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Evolutionary History
Uniting History and Biology to Understand Life on Earth

$20.00 ( ) USD

Part of Studies in Environment and History

  • Date Published: January 2011
  • availability: This ISBN is for an eBook version which is distributed on our behalf by a third party.
  • format: Adobe eBook Reader
  • isbn: 9780511985379

$ 20.00 USD ( )
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About the Authors
  • We tend to see history and evolution springing from separate roots, one grounded in the human world and the other in the natural world. Human beings have, however, become probably the most powerful species shaping evolution today, and human-caused evolution in other species has probably been the most important force shaping human history. This book introduces readers to evolutionary history, a new field that unites history and biology to create a fuller understanding of the past than either can produce on its own. Evolutionary history can stimulate surprising new hypotheses for any field of history and evolutionary biology. How many art historians would have guessed that sculpture encouraged the evolution of tuskless elephants? How many biologists would have predicted that human poverty would accelerate animal evolution? How many military historians would have suspected that plant evolution would convert a counter-insurgency strategy into a rebel subsidy? With examples from around the globe, this book will help readers see the broadest patterns of history and the details of their own life in a new light.

    • Written for a wide audience and requires no prior knowledge of history or biology
    • Links the two cultures of humanities (history) and science (biology)
    • Provides a unified way of thinking about historical processes usually studied separately, including domestication, plant and animal breeding, pathogen resistance to drugs, pest resistance to pesticides, fisheries collapse, cloning and genetic engineering
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    Reviews & endorsements

    "Russell has written an excellent, absorbing book about a relatively new scholarship paradigm, evolutionary history. The author's research in history and biology make him uniquely qualified to provide a fresh perspective on melding these two seemingly disparate disciplines. Via such an interdisciplinary approach, Russell promotes a more comprehensive and accurate understanding of the past and present. Highly recommended."
    J.N. Muzio, Choice Magazine

    "Russell has written an excellent, absorbing book about a relatively new scholarship paradigm, evolutionary history. Highly recommended." -Choice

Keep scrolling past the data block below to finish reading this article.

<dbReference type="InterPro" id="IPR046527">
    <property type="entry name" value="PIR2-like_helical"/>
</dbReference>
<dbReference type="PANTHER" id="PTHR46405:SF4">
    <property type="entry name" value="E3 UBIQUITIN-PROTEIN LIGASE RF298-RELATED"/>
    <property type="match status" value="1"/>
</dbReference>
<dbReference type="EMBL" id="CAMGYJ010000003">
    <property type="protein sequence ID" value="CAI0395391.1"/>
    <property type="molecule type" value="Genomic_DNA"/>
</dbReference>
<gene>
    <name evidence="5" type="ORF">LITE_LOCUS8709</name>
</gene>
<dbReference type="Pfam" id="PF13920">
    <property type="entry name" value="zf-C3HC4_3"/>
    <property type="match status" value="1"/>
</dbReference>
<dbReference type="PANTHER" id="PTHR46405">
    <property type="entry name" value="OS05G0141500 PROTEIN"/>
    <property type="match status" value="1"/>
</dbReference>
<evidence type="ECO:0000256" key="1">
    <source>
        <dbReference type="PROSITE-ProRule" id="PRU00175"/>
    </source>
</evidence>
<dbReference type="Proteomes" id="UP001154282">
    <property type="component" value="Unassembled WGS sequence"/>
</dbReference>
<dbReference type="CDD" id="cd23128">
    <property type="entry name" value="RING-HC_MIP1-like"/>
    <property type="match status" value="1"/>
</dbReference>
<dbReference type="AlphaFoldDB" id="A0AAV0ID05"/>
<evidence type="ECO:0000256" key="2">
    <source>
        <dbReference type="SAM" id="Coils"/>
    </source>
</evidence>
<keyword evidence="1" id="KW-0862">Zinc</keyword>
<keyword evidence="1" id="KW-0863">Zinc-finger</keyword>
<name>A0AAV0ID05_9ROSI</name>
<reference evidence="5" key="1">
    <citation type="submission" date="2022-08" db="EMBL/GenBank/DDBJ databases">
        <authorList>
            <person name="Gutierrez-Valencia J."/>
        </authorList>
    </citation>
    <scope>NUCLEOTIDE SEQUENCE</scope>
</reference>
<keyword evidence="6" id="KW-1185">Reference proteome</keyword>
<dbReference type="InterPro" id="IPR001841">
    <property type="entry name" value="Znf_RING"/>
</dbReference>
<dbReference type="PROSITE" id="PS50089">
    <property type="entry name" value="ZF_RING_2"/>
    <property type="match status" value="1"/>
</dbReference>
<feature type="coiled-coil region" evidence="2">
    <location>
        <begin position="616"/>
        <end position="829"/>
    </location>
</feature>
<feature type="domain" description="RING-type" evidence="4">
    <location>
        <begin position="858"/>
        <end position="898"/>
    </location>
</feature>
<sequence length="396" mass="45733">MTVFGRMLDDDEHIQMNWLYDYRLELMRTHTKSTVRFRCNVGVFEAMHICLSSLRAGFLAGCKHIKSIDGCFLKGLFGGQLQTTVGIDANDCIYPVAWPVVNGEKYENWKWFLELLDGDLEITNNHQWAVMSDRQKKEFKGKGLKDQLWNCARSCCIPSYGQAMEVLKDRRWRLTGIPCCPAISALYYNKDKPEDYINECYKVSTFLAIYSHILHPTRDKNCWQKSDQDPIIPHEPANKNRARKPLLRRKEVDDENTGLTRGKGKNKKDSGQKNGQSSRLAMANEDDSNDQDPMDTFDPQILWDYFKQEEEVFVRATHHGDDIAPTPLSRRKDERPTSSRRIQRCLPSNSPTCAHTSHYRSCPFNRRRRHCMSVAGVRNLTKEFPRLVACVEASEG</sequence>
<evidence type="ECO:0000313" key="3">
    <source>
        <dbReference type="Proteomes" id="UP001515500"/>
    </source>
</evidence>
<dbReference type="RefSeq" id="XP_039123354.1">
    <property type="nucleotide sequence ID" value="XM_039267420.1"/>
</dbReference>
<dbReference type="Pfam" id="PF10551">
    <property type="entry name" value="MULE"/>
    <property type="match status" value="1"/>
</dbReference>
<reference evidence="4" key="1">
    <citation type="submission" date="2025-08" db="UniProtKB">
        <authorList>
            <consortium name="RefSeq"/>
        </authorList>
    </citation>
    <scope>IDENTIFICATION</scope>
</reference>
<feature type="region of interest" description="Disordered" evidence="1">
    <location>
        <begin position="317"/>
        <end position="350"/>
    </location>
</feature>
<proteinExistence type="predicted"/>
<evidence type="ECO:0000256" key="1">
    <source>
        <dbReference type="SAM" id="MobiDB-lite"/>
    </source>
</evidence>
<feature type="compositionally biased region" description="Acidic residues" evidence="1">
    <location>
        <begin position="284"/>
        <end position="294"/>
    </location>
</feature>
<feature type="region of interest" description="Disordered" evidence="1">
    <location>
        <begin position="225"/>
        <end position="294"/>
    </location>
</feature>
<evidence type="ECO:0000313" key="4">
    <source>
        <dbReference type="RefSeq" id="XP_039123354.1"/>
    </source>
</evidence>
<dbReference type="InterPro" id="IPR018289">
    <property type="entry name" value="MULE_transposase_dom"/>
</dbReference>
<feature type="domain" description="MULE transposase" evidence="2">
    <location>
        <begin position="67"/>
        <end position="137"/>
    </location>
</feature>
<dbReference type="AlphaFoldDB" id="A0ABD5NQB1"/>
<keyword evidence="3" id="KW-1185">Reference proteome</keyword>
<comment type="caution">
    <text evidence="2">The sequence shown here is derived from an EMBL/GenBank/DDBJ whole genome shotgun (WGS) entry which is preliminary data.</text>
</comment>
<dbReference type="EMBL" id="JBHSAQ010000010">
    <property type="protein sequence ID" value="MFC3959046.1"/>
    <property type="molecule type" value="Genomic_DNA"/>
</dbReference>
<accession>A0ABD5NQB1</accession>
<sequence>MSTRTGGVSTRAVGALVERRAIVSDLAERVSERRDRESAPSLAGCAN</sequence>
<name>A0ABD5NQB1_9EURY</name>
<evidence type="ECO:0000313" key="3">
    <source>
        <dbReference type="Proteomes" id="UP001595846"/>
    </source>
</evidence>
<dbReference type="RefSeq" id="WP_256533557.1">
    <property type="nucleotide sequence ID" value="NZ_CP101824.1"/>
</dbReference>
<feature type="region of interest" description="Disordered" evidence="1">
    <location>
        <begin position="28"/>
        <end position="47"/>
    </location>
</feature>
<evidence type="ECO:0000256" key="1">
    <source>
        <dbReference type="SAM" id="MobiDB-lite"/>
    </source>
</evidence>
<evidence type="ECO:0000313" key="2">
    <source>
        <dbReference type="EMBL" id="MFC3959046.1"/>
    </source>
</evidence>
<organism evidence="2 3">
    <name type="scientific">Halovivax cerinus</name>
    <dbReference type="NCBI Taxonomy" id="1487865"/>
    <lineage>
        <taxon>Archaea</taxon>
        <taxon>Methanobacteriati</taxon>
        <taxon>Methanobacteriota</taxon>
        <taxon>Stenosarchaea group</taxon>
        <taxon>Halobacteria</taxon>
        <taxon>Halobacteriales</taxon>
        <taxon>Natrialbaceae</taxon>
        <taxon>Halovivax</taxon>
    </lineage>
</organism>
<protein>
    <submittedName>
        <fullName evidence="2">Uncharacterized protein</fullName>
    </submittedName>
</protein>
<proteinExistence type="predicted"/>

"... accessible and engagingly written, thoughtful, and thought-provoking... Written in a manner that will make it attractive to scholars and students alike, it will force perceptive readers to re-examine their fields. History, and especially the histories of technology and the environment, surely benefit from the insights of biology and evolution." -- Stephen H. Cutliffe, American Historical Review

    " engaging case for 'evolutionary history...' -Henry Nicholls, Galapagos Matters

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    Product details

    • Date Published: January 2011
    • format: Adobe eBook Reader
    • isbn: 9780511985379
    • contains: 11 b/w illus. 4 tables
    • availability: This ISBN is for an eBook version which is distributed on our behalf by a third party.
  • Table of Contents

    1. Matters of life and death
    2. Evolution's visible hands
    3. Hunting and fishing
    4. Eradication
    5. Altering environments
    6. Evolution revolution
    7. Intentional evolution
    8. Co-evolution
    9. Evolution of the industrial revolution
    10. History of technology
    11. Environmental history
    12. Conclusion

  • Resources for

    Evolutionary History

    Edmund Russell

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  • Instructors have used or reviewed this title for the following courses

    • African World Studies
    • American Environmental History
    • Big History
    • Humans and Animals in History
  • Author

    Edmund Russell, Boston University
    Edmund Russell is the Hall Distinguished Professor of US History at the University of Kansas. He works primarily in environmental history and the history of technology. He is the author of War and Nature: Fighting Humans and Insects with Chemicals from World War I to Silent Spring (Cambridge University Press, 2001), and co-editor, with Richard Tucker, of Natural Enemy, Natural Ally: Toward an Environmental History of War (2004). Russell's work has won the Edelstein Prize of the Society for the History of Technology, the Rachel Carson Prize, and the Leopold-Hidy Prize of the American Society for Environmental History and the Forum for the History of Science in America.

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